The Fear of Dying

The Fear of Dying: In the Breath Between the Words

An Exploration of Death and the Afterlife

“You are asking yourself, as all of us must: ‘Who am I?’ … ‘Where am I?’ … ‘Whence do I go?’  The process of enlightenment is usually slow. But, in the end, our seeking always brings a finding.  These great mysteries are, after all, enshrined in complete simplicity.” Bill W.

The fear of death remains vivid and ever-present within me. There is no use in denying its existence, as thoughts of mortality frequently infiltrate my mind nowadays. It creeps in deceptively, assuming different forms—manifesting as worry and anxiety, weighing me down with a sense of heaviness, or even disguising itself as aimlessly browsing through news and social media. It persists continuously, a constant presence in my life.

Throughout history, countless words have been poured and mixed in an endeavor to comprehend or alleviate the fear of death. I recognize that additional words are often necessary to provide context for this profound and unknowable realm. Yet, for me, the most profound understanding lies in the pauses between the words, the empty spaces they create. If you gather all those intervals, they merge into a vast silence—an encompassing stillness that traverses great distances, echoing across faded mountain landscapes.

In 1982, I had the opportunity to visit Varanasi, often referred to as the city of dying. According to Hindu tradition, it holds significance as the ideal place to transition from one phase of existence to another. In the continuous cycle of reincarnation, one achieves spiritual liberation when the body is cremated and its ashes scattered into Varanasi’s sacred Ganges river. I was young, strong, curious, and wounded during that time, yet far from being spiritually awakened.

As we wandered through the narrow, bustling streets, particularly those near the riverbank, we encountered numerous individuals in dire conditions—sick, emaciated, afflicted by cancer, leprosy, or simply old and awaiting the end of their days. Many wore loincloths, carrying only a begging bowl and nothing else. Surprisingly, there was no fear in their eyes, no sign of despair. What I witnessed was a serene acceptance—their unwavering faith imbued them with extraordinary strength.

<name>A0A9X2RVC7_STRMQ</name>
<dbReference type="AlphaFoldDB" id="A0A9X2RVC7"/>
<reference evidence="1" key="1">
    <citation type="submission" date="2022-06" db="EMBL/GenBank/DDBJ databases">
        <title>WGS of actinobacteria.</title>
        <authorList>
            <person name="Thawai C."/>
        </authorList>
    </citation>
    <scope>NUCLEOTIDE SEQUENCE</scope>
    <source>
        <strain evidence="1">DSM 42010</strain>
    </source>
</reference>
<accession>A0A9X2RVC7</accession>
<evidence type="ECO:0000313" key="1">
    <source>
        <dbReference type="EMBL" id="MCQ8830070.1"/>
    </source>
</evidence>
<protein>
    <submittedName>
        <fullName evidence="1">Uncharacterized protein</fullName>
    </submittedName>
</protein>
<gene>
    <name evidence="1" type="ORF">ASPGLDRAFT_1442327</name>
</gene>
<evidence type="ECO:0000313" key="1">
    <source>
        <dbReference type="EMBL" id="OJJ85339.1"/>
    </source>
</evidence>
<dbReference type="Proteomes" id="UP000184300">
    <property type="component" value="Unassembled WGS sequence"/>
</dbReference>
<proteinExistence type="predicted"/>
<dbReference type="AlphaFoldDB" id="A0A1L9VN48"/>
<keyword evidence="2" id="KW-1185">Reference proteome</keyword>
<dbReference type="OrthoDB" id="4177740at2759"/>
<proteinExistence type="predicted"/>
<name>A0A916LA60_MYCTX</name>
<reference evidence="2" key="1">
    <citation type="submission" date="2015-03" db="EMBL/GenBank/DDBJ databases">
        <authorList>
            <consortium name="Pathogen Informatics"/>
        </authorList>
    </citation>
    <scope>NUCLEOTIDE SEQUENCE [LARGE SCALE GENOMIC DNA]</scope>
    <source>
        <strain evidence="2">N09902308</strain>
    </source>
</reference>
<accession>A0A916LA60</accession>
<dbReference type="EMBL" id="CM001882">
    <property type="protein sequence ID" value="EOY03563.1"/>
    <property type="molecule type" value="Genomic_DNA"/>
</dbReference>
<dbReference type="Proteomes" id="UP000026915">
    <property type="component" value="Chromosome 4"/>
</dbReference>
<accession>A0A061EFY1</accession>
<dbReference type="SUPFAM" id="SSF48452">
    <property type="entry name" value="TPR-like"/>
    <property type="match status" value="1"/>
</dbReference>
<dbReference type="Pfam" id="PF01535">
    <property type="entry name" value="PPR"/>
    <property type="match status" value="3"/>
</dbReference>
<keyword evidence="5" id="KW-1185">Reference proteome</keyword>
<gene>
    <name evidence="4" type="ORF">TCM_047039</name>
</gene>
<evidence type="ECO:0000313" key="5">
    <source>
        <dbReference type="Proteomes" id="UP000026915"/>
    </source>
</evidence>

In contrast, I felt an overwhelming discomfort, finding it challenging to maintain direct eye contact with these individuals. A sense of horror gripped me. During those nomadic days of travel, I captured very few photographs, as each exposure on the film was precious and costly, and my thrifty nature prevailed. The limited pictures I took distinctly convey a profound presence of darkness and shadows, which now appear fittingly evocative.

I have a vivid recollection of a conversation, although I cannot recall the exact words exchanged. It was the essence of that encounter that left a lasting impression on me. We sat upon the steps by the river, observing the profound ritual of cremation and the nearby bathing of individuals. The Indian gentleman with whom we conversed displayed remarkable kindness and patience.

What struck me most were my feelings of puzzlement and awe in the aftermath of our discussion. He expressed that Indians possessed something far more fulfilling than the materialistic pursuits prevalent in the Western world. According to him, a profound understanding, a knowing, eluded our comprehension as wanderers from the West. It left me contemplating the depth and richness of their perspective, and I couldn’t help but recognize the stark contrast between their values and our own.

Approximately 15 years ago, my ex-wife’s best friend was grappling with a devastating form of cancer, one that offered little hope for recovery. She resided in a hospital in Israel, and each day, she would call my ex-wife, engaging in hours-long conversations. By chance, I found myself picking up the phone on one occasion, and I distinctly remember how the fear of mortality gripped me, preventing me from being fully present at that moment. I stumbled upon my words, uttering phrases that were entirely inadequate. Among them, the worst was, “Oh, you’re going to get better.”

Regret lingers within me to this very day, but the experience also served as a valuable lesson. Looking back, I realize what I should have expressed instead: “Thank you, thank you for your friendship—I cherish it deeply. Thank you for all the joyous moments we’ve shared, and thank you for the laughter that has enriched our lives.” I believe she would have appreciated those sentiments, and I know it would have left me with fewer regrets and self-criticism.

Reflecting on my experience in Varanasi after all these years, I no longer possess the audacity to claim that I know or hold all the answers. In fact, as time goes by, I find that my knowledge diminishes. However, I do grasp the essence of the Hindu belief, where energy perpetually transforms. As for myself, I find solace in dwelling within the realm of questions rather than seeking definitive answers.

I resonate more with Bill W., the founder of Alcoholics Anonymous, who mused, “You are asking yourself, as all of us must: “You are asking yourself, as all of us must: ‘Who am I?’ … ‘Where am I?’ … ‘Whence do I go?’  The process of enlightenment is usually slow. But, in the end, our seeking always brings a finding. These great mysteries are, after all, enshrined in complete simplicity.”

April 2020